Kevin Clauson, the vice chair of the Bryan faculty suggested to Insider Higher Ed, that while the majority of faculty agreed with the convictions of the board's statement, they disagreed with the timing of the announcement, which left little time for dissenting professors to seek new positions.

The Times Free Press reported earlier this month that nine of the college's professors will not be returning in the fall, in what amounts to nearly 20 percent of its faculty. Frustration has not been limited to faculty; students have protested Livesay's actions as well with written letters to members of the board, signed petitions, spoken out on social media, hung posters and wore black arm bands to chapel.

In an email to Inside Higher Ed, Livesay, a graduate of Bob Jones University and who formerly served as faculty member at Liberty University and Belhaven University, defended his actions as necessary "to maintain the historical and current theological position of the college with respect to the origin of man."

The board reaffirmed its decision in April.

According to the lawsuit, Barnett and DeGeorge both signed the statement of faith, though added footnotes explaining that while they agreed with the school's founding article, they dissented from the board's clarification.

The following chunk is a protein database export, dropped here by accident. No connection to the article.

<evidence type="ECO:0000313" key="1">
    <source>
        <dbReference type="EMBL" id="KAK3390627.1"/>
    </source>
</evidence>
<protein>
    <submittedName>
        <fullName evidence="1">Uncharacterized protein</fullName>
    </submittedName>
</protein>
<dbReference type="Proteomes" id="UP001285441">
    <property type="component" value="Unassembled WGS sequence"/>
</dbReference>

"My signature certifies that I accept, without reservation, the Statement of Faith as recorded in the Bryan College Charter. In comliance with the charter, which states, '[…] this platform shall never be changed or amended, but shall constitute the religious position and belief of the institution as long as it shall endure,' I neither affirm nor deny any statement of religious position or belief other that the Statement of Faith," wrote Barnett, according to the lawsuit he filed.

According to Marvin Olasky, the editor-in-chief of the conservative Christian WORLD magazine, "The key debate here concerns the historicity of Adam, created — according to Chapter 2 of Genesis — by God's special formative act."

"Bryan's situation is not unique: Professors at many Christian colleges, often influenced by the BioLogos Foundation, contend that God worked through evolution to produce Adam. Some say there were many Adams, others suggest that God made a spiritual change in one hominid from among a herd, and other theistic evolutionists propose additional theories," he explained last month.

Bryan College is a member of the Council of Christian Colleges and Universities. Named after the Williams Jennings Bryan, it was founded in the aftermath of the 1925 Scopes Trial "for the purpose of establishing, conducting and perpetuating a university for the higher education of men and women under auspices distinctly Christian and spiritual, as a testimony to the supreme glory of the Lord Jesus Christ, and to the Divine inspiration and infallibility of the Bible."

The school has more than 1,700 students enrolled in residential, online and graduate programs.